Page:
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Economic Interests and the Origins of Electoral Systems

Published online by Cambridge University Press:  26 July 2007

THOMAS R. CUSACK
Affiliation:
Wissenschaftszentrum Berlin
TORBEN IVERSEN
Affiliation:
Harvard University
DAVID SOSKICE
Affiliation:
Duke University and University of Oxford

Abstract

The standard explanation for the choice of electoral institutions, building on Rokkan's seminal work, is that proportional representation (PR) was adopted by a divided right to defend its class interests against a rising left. But new evidence shows that PR strengthens the left and redistribution, and we argue the standard view is wrong historically, analytically, and empirically. We offer a radically different explanation. Integrating two opposed interpretations of PR—minimum winning coalitions versus consensus—we propose that the right adopted PR when their support for consensual regulatory frameworks, especially those of labor markets and skill formation where co-specific investments were important, outweighed their opposition to the redistributive consequences; this occurred in countries with previously densely organized local economies. In countries with adversarial industrial relations, and weak coordination of business and unions, keeping majoritarian institutions helped contain the left. This explains the close association between current varieties of capitalism and electoral institutions, and why they persist over time.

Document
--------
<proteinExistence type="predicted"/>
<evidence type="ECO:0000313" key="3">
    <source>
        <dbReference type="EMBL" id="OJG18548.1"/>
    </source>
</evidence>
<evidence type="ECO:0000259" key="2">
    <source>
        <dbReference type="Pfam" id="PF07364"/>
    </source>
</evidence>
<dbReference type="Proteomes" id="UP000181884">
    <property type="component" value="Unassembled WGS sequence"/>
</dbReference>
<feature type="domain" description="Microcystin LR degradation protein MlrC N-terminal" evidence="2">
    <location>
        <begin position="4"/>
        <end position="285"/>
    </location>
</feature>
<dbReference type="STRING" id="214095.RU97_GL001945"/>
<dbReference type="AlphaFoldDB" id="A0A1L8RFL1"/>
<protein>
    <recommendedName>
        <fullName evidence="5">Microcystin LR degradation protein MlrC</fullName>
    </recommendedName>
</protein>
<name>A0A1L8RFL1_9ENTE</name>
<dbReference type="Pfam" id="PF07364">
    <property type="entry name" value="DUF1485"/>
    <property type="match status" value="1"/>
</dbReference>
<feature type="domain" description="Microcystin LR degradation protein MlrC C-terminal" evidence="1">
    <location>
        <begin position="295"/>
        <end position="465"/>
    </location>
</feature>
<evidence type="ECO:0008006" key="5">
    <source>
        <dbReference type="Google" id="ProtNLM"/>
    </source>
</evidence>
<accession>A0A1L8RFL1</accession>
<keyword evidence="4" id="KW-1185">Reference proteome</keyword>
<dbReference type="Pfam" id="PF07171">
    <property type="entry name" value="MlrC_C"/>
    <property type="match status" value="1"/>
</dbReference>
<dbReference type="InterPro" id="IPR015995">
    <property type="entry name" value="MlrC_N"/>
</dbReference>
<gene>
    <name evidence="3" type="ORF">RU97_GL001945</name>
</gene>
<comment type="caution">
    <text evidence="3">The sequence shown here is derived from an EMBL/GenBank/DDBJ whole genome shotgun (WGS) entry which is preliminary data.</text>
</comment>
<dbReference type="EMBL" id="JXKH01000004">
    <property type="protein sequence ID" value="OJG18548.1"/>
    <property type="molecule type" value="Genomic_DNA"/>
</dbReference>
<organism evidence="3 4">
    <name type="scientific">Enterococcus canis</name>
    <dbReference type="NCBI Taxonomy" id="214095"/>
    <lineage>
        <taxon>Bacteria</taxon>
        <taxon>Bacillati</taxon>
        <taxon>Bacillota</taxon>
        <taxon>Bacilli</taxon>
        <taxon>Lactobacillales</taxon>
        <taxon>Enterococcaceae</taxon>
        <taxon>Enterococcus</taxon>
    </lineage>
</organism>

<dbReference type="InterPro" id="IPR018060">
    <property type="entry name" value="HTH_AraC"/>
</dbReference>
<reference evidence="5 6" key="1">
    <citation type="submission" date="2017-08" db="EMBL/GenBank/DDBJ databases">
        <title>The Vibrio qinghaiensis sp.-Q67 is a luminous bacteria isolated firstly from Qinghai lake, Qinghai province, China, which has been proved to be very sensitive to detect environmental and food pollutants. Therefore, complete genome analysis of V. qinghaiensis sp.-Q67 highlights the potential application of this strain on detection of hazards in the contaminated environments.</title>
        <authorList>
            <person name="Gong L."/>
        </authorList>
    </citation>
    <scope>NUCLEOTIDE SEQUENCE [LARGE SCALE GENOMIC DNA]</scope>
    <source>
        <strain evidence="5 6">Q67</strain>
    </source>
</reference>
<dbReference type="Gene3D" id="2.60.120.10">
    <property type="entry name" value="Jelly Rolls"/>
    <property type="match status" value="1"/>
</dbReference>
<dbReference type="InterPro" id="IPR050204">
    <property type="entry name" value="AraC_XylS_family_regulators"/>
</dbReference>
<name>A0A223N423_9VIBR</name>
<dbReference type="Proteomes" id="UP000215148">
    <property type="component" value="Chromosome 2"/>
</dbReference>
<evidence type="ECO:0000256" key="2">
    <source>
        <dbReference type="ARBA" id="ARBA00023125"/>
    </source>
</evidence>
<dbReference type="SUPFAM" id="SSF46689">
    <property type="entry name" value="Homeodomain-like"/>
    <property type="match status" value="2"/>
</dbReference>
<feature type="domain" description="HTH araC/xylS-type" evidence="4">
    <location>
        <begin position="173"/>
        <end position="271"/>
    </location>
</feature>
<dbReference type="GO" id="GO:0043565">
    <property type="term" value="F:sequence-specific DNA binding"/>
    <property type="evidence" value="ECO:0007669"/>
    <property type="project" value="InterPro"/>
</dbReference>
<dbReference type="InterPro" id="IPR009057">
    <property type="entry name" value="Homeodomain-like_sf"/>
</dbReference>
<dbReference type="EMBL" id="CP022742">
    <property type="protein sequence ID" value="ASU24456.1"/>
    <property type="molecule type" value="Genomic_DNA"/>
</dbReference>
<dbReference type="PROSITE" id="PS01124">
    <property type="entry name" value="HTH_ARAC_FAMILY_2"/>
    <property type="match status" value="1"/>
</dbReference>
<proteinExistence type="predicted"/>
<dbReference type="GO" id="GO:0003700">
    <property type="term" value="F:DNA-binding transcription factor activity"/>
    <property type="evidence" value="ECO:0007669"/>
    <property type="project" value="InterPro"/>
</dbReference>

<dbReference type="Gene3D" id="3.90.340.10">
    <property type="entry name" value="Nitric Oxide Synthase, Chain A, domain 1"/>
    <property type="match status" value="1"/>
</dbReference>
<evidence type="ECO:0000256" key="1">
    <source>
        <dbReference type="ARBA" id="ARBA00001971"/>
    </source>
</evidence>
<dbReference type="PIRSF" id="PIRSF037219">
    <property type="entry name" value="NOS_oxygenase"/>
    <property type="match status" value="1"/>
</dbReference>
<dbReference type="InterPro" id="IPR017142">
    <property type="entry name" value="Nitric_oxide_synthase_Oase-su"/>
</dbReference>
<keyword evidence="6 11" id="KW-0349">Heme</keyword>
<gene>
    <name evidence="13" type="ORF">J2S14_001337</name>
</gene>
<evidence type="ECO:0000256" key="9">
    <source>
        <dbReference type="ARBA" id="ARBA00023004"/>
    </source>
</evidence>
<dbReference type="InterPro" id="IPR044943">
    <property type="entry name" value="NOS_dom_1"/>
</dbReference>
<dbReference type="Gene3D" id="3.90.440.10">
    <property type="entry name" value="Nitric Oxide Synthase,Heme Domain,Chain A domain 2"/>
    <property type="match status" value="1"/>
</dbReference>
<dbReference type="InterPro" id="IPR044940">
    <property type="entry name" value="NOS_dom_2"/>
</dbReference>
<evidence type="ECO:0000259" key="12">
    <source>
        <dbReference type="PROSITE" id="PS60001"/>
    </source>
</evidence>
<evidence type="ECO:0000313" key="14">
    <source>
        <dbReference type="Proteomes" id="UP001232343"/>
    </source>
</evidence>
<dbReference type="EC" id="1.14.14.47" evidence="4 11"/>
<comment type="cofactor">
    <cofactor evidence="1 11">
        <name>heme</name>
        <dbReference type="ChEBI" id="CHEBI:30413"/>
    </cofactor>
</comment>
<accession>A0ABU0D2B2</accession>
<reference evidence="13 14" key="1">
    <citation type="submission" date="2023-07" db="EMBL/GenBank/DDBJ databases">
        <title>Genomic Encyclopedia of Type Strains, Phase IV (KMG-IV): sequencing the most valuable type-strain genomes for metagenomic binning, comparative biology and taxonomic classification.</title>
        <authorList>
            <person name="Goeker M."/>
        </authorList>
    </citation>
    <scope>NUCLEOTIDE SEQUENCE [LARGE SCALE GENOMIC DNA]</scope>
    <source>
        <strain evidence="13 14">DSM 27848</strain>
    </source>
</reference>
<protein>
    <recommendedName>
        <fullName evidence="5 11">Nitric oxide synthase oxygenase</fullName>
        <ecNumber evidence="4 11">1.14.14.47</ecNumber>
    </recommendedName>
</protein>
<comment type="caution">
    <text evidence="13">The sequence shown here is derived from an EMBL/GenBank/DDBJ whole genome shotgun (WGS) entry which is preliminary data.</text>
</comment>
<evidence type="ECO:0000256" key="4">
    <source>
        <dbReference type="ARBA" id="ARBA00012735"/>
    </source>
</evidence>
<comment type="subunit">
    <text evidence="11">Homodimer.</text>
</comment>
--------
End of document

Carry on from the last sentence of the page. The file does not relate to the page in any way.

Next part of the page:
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ARTICLES
Copyright
© 2007 by the American Political Science Association

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